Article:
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17 Images

Border Patrol Cadets

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Students at the U.S. Border Patrol Academy in Artesia, N.M., get some hands-on training on a rail car. Train stops and searches for stowaways are a routine part of operations for agents along the border. (Don Bartletti / LAT)
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Joe Sorrento carries the class flag during a two-mile conditioning run around the perimeter of the academy. The 24-year-old former bartender from Buffalo, N.Y., will be assigned to the border south of Tucson. (Don Bartletti / LAT)
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Academy students get a feel for climbing on and over a railroad freight car. (Don Bartletti / LAT)
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In a class on fraudulent documents, Luis Navarro, 25, of El Centro studies a work authorization card for signs that it is counterfeit. (Don Bartletti / LAT)
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Katy Foscue knees an “aggressive opponent” during a class on defensive tactics. At 5-foot-1 and just over 100 pounds, she is well-conditioned but realizes, “You definitely know you’re going into a man’s work.” She will be assigned to the Tucson sector after graduation. (Don Bartletti / LAT)
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Shannon Gorey, 26, reels as an instructor blasts her in the face with pepper spray. The controlled exercise tests a student’s ability to fend off aggressive suspects with a baton, and to call for backup while suffering the painful effects of the spray. (Don Bartletti / LAT)
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One of the most dreaded classes of the five-month program is “OC,” the academy nickname for the ingredients of pepper spray: oleo resin capsicum. Here, students attempt to relieve the burning sensation with water and soap. Minutes before, each student was sprayed and tested on his or her ability to arrest a “suspect” while in pain. (Don Bartletti / LAT)
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With fellow students howling in pain nearby, three academy students mentally prepare themselves for their turn at the pepper spray exercise. (Don Bartletti / LAT)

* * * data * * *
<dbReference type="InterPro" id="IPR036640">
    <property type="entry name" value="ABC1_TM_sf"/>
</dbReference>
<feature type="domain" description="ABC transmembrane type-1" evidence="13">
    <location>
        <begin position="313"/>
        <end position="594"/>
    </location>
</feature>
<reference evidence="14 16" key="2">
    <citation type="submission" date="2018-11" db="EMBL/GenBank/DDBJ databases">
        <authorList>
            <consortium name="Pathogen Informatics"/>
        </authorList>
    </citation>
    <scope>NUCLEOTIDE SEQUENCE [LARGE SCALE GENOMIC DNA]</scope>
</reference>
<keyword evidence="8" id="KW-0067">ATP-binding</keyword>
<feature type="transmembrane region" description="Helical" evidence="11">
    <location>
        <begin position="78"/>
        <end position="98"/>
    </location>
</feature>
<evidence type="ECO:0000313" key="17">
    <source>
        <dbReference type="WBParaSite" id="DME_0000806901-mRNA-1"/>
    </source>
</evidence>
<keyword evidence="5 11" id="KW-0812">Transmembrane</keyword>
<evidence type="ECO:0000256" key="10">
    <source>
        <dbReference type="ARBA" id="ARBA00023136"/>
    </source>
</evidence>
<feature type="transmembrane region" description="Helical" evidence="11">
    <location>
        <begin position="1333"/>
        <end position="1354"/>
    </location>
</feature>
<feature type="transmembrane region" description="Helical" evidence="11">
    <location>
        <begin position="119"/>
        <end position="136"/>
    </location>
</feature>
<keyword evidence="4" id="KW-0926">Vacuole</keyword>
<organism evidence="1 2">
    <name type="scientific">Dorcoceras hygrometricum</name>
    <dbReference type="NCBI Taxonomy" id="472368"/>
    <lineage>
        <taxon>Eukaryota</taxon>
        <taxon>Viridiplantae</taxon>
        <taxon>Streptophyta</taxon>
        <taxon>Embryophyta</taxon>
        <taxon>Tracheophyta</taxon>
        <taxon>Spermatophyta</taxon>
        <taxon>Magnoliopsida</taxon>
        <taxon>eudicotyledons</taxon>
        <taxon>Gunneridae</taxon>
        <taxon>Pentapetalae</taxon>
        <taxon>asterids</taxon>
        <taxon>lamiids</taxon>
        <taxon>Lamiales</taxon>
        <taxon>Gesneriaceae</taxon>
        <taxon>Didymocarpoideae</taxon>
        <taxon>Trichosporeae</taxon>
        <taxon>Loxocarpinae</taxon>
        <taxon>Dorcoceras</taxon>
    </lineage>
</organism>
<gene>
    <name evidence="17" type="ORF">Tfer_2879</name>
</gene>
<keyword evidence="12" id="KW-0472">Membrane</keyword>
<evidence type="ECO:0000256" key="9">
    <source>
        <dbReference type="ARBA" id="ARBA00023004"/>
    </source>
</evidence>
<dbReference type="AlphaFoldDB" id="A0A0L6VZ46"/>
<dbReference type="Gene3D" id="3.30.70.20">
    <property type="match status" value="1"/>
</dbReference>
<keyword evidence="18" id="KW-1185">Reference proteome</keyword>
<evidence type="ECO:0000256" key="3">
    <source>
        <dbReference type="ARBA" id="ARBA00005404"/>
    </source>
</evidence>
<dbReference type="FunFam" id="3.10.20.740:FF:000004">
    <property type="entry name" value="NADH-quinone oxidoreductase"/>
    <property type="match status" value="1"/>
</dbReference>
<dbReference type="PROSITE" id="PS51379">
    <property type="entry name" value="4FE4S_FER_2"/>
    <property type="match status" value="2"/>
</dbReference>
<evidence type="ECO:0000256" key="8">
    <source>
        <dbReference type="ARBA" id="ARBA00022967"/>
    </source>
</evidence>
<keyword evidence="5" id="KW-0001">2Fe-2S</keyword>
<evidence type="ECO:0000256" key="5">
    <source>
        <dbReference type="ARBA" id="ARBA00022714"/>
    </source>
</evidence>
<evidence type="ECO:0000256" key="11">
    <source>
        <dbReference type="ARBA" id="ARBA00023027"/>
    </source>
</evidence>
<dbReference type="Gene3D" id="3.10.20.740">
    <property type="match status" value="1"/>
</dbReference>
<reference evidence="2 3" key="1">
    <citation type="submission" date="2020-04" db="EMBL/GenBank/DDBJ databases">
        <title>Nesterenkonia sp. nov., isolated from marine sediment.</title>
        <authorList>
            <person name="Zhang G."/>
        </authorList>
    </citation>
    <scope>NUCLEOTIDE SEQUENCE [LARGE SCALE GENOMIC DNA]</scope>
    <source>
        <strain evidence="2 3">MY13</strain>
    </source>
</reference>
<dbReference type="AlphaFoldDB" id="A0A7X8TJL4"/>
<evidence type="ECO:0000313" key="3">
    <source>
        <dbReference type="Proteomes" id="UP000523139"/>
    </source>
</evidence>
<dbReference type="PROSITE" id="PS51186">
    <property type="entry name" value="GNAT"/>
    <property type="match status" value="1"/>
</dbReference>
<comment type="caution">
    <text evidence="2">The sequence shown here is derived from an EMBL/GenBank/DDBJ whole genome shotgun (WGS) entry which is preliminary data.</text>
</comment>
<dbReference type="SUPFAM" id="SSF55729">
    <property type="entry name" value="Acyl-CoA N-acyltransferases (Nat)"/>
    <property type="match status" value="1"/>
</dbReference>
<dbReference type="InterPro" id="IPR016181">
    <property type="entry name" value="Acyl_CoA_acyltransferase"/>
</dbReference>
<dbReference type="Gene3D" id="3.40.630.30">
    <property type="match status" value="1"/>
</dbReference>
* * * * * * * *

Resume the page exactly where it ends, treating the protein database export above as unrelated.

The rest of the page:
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Students recover from being pepper-sprayed. (Don Bartletti / LAT)
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Inside a barn set up as a hiding place for illegal immigrants, student Michael Saclarides, 26, of Ft. Lauderdale is temporarily overpowered by instructor Carlos Hernandez who plays the part of a migrant smuggler. A performance evaluator observes in the background. Protective headgear and a soft rubber floor allow realistic use of force in a safe environment. (Don Bartletti / LAT)
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Seconds after being shot with pepper spray, Shannon Gorey fights with an aggressive suspect, played by an instructor. (Don Bartletti / LAT)
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After running several miles around the perimeter of the academy, sand sticks to the sweat-soaked shirts of students at the physical training course. (Don Bartletti / LAT)
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Realistic feeling dummies are used to teach students CPR. Lifesaving procedures are now a routine part of Border Patrol training. (Don Bartletti / LAT)
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Rick Tingley plays a drug suspect and acts out the commands of two Border Patrol students during a “hot stop” exercise. (Don Bartletti / LAT)
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Carlos Trevino (left) and his partner, John Gilcher, cautiously approach a suspect. The realistic scenario tests academy students’ ability to find, detain and question illegal immigrants. (Don Bartletti / LAT)
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Gilcher handcuffs an “illegal immigrant” as Trevino stands watch. Fabian Gonzales of Arcadia, N.M., is paid $20 an hour to play an immigrant for 20 hours a week at the academy. He has perfected responses that challenge students’ ability to comprehend Spanish and follow the laws of legal detention and interrogation. (Don Bartletti / LAT)
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As the sun sets at the southern New Mexico Border Patrol Academy training grounds, Trevino (left) and Gilcher radio in the details of their detention of an illegal immigrant, played by Gonzales. (Don Bartletti / LAT)
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